FAR updates that would mandate cyber incident reporting for contractors a year or more away

OMB has submitted two proposals for updating contract language to the FAR Council.
(Getty Images)

Updates to the Federal Acquisition Regulation that will standardize requirements for federal contractors to disclose cyber incidents will be implemented within the next year or two, according to federal Chief Information Security Officer Chris DeRusha.

“It seems like a pretty logical thing to do,” DeRusha said Friday, commenting on the requirements, “But, frankly, it’s not something we’d done to date.”

Already the Office of Management and Budget submitted two proposals to the Federal Acquisition Regulation (FAR) Council to eliminate specific contract clauses harming information sharing while including others identified as best practices through a data call.

The Cybersecurity Executive Order issued in May 2021 directed OMB and partner agencies to recommend updates to the FAR Council, and both proposals will be posted for public comment shortly.


The federal cybersecurity leader was speaking at the ACT-IAC Cybersecurity Forum.

Procurement is where most cybersecurity slowdown occurs, and streamlining contract clauses will reduce the time from requests for proposals to production, DeRusha added.

Agencies shouldn’t wait for new FAR requirements to be published to begin standardizing security requirements, said Steven Hernandez, CISO for the Department of Education. The department already has a FAR deviation it uses to include supply chain actions, secure software requirements, and Federal Risk and Authorization Management Program adherence in contracts.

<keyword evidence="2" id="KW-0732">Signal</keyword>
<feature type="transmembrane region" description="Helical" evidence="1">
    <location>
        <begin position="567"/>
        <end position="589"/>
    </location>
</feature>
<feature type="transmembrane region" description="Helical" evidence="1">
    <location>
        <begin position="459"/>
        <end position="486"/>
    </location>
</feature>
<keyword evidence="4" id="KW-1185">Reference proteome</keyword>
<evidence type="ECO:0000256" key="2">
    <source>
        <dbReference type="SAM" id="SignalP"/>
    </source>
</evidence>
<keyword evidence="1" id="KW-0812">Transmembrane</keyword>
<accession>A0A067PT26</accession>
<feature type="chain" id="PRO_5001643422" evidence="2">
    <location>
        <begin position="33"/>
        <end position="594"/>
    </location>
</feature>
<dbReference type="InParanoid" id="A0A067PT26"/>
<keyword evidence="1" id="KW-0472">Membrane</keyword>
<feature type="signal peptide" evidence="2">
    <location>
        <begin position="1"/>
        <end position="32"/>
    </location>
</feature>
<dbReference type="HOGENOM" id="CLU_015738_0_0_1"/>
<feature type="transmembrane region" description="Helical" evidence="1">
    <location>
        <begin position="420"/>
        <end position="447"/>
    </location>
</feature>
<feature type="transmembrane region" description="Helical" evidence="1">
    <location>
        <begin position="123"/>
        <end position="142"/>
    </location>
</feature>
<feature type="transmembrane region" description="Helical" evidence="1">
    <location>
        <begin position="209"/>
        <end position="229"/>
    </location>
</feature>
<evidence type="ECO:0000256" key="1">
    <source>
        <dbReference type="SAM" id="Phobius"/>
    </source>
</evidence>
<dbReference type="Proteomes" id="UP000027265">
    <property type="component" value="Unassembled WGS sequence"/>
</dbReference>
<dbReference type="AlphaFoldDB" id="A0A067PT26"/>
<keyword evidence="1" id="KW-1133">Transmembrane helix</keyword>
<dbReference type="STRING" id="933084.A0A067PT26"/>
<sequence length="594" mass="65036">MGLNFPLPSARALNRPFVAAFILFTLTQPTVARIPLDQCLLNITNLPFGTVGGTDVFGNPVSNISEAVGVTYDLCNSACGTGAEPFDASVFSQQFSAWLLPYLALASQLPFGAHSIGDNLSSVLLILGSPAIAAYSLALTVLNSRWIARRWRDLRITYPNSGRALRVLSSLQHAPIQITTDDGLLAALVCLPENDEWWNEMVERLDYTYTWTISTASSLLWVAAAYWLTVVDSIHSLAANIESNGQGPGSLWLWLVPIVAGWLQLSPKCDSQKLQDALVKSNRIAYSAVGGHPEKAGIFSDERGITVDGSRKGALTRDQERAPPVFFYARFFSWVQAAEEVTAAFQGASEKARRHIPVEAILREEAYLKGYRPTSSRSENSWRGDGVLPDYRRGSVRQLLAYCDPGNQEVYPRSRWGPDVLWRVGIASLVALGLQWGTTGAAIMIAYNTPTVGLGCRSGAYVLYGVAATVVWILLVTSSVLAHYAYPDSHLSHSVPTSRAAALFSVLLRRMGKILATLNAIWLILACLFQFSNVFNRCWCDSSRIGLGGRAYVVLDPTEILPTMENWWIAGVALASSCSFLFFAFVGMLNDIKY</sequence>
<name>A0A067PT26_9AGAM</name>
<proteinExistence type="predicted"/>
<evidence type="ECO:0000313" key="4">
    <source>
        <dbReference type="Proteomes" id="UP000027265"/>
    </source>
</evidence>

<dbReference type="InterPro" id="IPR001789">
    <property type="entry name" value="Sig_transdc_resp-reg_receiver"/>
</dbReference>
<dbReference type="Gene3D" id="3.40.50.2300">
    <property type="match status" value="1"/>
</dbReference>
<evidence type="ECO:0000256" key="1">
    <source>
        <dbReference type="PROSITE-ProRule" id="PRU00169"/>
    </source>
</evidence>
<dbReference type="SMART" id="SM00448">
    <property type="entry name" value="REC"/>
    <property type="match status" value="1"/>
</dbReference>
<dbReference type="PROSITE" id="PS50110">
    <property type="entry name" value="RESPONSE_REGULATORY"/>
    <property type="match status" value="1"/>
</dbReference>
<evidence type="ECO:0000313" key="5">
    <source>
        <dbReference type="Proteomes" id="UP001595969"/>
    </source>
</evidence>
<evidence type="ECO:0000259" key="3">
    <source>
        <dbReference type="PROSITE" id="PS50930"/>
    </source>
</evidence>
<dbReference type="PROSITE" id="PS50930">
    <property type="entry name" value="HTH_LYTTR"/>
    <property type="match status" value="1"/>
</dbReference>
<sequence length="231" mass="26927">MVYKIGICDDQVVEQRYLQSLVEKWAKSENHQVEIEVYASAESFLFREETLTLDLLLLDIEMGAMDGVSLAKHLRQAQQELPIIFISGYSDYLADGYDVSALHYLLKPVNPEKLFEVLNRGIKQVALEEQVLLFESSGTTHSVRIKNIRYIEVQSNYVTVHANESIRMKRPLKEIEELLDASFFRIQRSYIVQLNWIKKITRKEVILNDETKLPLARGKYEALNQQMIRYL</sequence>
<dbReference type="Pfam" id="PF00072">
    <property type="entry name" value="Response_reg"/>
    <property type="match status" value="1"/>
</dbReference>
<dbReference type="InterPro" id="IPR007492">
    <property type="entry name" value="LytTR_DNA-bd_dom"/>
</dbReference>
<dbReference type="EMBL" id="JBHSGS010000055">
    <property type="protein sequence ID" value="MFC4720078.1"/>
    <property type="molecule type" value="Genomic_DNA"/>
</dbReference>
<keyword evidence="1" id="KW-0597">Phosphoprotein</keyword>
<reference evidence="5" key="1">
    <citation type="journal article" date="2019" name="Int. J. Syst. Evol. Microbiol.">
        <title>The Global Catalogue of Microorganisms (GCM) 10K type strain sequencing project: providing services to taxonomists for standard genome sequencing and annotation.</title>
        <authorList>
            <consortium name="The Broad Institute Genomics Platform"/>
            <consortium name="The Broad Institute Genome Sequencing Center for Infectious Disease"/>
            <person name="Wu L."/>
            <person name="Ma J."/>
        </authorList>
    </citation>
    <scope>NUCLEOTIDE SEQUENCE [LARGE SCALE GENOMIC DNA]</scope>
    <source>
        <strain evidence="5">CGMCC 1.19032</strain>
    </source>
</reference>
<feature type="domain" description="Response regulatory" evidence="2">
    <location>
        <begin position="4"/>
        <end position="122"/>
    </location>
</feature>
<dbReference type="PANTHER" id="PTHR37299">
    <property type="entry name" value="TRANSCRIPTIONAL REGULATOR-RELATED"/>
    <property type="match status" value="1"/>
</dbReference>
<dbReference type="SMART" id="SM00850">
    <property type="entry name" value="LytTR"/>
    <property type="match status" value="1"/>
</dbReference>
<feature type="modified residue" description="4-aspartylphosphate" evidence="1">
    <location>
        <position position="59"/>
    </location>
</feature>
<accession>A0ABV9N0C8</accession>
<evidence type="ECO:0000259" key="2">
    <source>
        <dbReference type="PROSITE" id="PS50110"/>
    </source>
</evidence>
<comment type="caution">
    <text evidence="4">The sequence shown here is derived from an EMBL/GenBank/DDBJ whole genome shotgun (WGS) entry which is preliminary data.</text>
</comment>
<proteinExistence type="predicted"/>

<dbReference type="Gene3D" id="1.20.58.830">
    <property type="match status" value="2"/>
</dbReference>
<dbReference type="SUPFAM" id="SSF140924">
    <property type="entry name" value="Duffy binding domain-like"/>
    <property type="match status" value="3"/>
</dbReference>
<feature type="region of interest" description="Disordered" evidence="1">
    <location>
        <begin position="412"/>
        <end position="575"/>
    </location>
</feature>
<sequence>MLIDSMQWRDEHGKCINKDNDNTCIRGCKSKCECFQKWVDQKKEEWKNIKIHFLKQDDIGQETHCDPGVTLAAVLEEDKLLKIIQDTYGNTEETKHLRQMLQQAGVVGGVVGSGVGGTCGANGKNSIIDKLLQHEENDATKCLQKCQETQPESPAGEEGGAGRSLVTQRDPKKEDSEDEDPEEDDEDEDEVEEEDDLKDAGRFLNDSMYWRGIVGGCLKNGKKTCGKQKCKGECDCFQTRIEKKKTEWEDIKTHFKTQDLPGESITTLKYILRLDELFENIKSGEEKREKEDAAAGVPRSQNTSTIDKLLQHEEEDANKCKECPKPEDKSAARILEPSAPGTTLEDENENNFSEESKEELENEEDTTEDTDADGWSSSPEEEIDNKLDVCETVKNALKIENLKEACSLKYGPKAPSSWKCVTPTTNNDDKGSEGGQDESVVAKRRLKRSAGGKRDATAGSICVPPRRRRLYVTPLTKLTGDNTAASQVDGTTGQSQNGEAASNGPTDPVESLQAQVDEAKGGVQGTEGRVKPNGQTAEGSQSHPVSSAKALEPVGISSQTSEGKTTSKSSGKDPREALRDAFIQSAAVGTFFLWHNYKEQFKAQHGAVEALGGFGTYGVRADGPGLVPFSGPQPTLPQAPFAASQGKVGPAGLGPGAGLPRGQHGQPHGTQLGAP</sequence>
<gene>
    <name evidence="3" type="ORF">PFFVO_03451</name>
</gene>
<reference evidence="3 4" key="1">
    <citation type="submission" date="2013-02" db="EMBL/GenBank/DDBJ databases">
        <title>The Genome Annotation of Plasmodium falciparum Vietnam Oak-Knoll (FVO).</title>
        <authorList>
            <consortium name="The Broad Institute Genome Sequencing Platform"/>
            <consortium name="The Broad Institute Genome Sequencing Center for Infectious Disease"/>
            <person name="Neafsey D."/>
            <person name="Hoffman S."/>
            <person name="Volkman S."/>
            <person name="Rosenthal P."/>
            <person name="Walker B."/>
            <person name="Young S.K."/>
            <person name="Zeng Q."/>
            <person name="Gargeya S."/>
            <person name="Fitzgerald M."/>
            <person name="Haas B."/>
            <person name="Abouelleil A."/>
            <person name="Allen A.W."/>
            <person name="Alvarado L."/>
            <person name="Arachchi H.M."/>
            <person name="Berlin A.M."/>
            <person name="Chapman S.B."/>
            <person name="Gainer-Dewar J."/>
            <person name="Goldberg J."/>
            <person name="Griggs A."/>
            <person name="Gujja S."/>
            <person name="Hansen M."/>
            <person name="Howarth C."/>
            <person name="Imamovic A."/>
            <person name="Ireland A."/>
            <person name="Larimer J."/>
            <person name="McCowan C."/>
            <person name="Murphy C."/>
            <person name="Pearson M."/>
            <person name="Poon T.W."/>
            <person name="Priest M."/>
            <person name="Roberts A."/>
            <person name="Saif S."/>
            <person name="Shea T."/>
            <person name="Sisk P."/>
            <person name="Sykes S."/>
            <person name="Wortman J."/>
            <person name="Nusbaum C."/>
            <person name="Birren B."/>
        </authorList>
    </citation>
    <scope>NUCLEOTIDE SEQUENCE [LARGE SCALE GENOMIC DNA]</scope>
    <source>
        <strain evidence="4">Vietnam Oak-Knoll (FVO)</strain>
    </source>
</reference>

Already software startups are adhering to the deviation and beating out incumbents for new Education contracts.

“We had some folks step up, that we had never done business with before, and say, ‘We can do all this, and we would be happy as can be to partner with the Department of Education in growing security,’ not just on security specific actions but also in our mission space,” Hernandez said.


The Department of Justice launched a Cyber-Civil Fraud Initiative in October to prosecute contractors that fail to report cyber incidents to the agencies they’re working with.

Given tensions over the Russian invasion of Ukraine, the federal cyber community is “seriously concerned” with a potential cyberattack — direct or something like NotPetya that spreads uncontrollably to affect critical infrastructure, DeRusha said.

For that reason OMB and the Office of the National Cyber Director, where DeRusha is deputy, are emphasizing agencies rearchitecting systems and establishing security controls like encryption to reduce threats to a manageable level.

“I don’t think we want a Shields Up mentality in perpetuity,” DeRusha said. “It’s something that is going to be really hard to sustain.”

That’s one reason the White House’s immediate cyber agenda has been so aggressive.


OMB’s draft memo on implementing the Secure Software Development Framework is forthcoming and represents the government using its buying power to drive industry toward safer practices.

Other near-term White House priorities include establishing centralized endpoint detection and response and developing secure multifactor authentication.

The Cyber Safety Review Board is a new coming together of senior government officials and industry representatives with a goal of publicly reporting cyber incidents post-review.

Lastly the White House is working with the inspectors general community to identify a subset of security performance metrics that should be reviewed annually.

“We’re now really dialing in a bit more on the things that are hopefully showing actual risk reduction in our environments and recent attack surfaces,” DeRusha said.

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